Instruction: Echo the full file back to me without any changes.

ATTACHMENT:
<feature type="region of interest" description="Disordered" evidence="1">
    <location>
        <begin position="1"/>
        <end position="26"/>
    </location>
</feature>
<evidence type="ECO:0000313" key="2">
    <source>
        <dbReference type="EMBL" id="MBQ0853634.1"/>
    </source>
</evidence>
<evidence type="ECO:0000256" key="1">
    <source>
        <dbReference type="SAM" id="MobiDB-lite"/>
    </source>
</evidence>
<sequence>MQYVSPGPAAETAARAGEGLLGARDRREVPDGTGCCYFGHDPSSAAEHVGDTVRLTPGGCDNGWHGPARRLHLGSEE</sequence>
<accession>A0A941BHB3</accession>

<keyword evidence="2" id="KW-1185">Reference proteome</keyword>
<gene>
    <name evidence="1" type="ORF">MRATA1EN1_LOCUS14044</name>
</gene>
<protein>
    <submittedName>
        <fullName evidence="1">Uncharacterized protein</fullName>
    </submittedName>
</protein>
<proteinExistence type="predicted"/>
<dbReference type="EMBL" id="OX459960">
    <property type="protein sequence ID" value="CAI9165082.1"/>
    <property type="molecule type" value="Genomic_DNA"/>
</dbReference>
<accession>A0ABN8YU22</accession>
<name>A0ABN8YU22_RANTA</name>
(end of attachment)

<feature type="region of interest" description="Disordered" evidence="1">
    <location>
        <begin position="1"/>
        <end position="26"/>
    </location>
</feature>
<evidence type="ECO:0000313" key="2">
    <source>
        <dbReference type="EMBL" id="MBQ0853634.1"/>
    </source>
</evidence>
<evidence type="ECO:0000256" key="1">
    <source>
        <dbReference type="SAM" id="MobiDB-lite"/>
    </source>
</evidence>
<sequence>MQYVSPGPAAETAARAGEGLLGARDRREVPDGTGCCYFGHDPSSAAEHVGDTVRLTPGGCDNGWHGPARRLHLGSEE</sequence>
<accession>A0A941BHB3</accession>

<keyword evidence="2" id="KW-1185">Reference proteome</keyword>
<gene>
    <name evidence="1" type="ORF">MRATA1EN1_LOCUS14044</name>
</gene>
<protein>
    <submittedName>
        <fullName evidence="1">Uncharacterized protein</fullName>
    </submittedName>
</protein>
<proteinExistence type="predicted"/>
<dbReference type="EMBL" id="OX459960">
    <property type="protein sequence ID" value="CAI9165082.1"/>
    <property type="molecule type" value="Genomic_DNA"/>
</dbReference>
<accession>A0ABN8YU22</accession>
<name>A0ABN8YU22_RANTA</name>